The concept of Dual-Track Scrum was first evangelized by Marty Cagan back in 2012, and more recently elements of it have been incorporated into Google's Design Sprint. Earlier this year, we wrote about how Dual-Track works from a design perspective, and want to demonstrate how it can be applied in practice. By leveraging Dual-Track Scrum, teams are more focused, reduce their rework and significantly improve their ability to plan while still retaining their agility. In this article, we'll review the benefits of Dual-Track Scrum and show how we implement it in practice using agile tools such as Atlassian's JIRA platform.
Dual-Track Scrum is an agile organizational model that separates the effort to discover the best solution from the effort to deliver working software. It consists of two tracks of activity: discovery and delivery. The objective of the discovery track is to validate ideas quickly and efficiently, while the objective of the delivery track is to build, test and deploy production-ready code. Ideas are prototyped in the discovery track and the findings are fed into the delivery track. The discovery to delivery process continuously repeats throughout the product's life.
Each track has its own team: the discovery team and the delivery team. The discovery team typically contains a small team of lead designers and developers, while the delivery team consists of developers and testers. A Product Owner often oversees the effort of both teams in order to facilitate the flow of work between the teams.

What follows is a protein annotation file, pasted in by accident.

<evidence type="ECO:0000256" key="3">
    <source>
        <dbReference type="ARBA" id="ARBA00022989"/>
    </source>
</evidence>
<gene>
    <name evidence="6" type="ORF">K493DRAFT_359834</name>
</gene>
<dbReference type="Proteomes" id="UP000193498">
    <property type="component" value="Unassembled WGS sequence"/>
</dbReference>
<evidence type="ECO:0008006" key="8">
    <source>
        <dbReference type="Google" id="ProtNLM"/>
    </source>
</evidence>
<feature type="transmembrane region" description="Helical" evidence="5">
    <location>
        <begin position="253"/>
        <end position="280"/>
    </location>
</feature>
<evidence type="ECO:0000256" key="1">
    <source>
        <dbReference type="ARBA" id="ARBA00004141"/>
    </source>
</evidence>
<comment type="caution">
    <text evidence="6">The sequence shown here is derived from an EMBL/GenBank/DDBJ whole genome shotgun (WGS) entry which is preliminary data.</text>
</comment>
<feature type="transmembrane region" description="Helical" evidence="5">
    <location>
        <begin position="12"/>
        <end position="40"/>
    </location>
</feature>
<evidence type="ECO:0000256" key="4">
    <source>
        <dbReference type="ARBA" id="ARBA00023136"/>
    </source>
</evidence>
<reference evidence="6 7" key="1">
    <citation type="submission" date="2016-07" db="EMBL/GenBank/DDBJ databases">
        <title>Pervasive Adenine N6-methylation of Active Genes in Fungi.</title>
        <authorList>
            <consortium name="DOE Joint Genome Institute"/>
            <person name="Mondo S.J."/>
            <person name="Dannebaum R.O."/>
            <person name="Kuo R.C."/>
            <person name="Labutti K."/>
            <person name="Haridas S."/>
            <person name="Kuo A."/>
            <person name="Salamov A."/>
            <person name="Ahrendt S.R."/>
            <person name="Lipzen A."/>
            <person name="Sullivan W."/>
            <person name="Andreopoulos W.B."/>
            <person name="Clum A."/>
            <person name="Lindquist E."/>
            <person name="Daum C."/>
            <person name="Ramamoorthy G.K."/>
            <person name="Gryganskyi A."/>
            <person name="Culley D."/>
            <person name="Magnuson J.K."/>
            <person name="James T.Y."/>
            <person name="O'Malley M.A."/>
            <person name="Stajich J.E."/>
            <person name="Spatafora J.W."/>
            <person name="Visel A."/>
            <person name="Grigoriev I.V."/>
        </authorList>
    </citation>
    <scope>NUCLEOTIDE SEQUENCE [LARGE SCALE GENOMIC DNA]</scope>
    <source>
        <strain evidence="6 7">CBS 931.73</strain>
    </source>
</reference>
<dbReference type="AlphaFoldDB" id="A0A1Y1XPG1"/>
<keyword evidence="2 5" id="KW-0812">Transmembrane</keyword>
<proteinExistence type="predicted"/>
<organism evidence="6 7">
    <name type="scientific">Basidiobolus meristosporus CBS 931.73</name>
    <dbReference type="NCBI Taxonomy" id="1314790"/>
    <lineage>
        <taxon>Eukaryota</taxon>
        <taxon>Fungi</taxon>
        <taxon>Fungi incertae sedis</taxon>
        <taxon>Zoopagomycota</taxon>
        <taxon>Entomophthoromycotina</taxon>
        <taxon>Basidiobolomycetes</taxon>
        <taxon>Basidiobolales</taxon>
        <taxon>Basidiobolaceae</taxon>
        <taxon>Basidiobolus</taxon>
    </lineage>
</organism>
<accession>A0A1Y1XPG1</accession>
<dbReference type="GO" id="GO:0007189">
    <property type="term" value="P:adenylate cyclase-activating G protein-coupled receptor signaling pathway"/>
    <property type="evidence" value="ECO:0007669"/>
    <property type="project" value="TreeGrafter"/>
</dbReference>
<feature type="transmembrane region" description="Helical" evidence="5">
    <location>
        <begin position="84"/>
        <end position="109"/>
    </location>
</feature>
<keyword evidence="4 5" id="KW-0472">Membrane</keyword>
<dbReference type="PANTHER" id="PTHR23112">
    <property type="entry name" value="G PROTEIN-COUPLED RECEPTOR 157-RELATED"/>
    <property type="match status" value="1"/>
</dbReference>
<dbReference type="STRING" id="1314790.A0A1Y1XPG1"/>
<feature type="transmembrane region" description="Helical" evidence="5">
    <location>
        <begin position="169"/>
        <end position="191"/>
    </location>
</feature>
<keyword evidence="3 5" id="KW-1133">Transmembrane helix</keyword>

A traditional scrum team works by organizing one backlog by business priority. When a new sprint starts, the team takes the highest priority items from the top of the backlog and starts working on them within the sprint. During the sprint, the team needs to agree on the designs, define the technical solution, build the code and test the feature - all before the end of a sprint.
This time crunch makes it difficult for teams to design features effectively. Dual-Track alleviates this time crunch by providing a dedicated team tasked with proving designs and prototyping solutions. Unlike a Scrum backlog, Dual-Track backlog items are identified as mature or immature. Immature backlog items are ideas that have not been vetted as valuable by users nor viable by the development team. The discovery team works to research, prototype, and validate immature ideas with users and developers (refer to Google's Design Sprint). They typically operate in a Kanban fashion due to the nature of uncertainty in their work. Once their ideas have been vetted and matured, they are then planned in the delivery team's Scrum backlog.
At Devbridge, we use Atlassian's JIRA platform to manage our agile development projects, and we use Dual-Track with JIRA so often that we created a workflow you can download for free from the JIRA marketplace. We hope you find this information helpful on your journey to implement Dual-Track in your organization. If you'd like to learn more about our Dual-Track process or how to accelerate your agile transformation, reach out to us!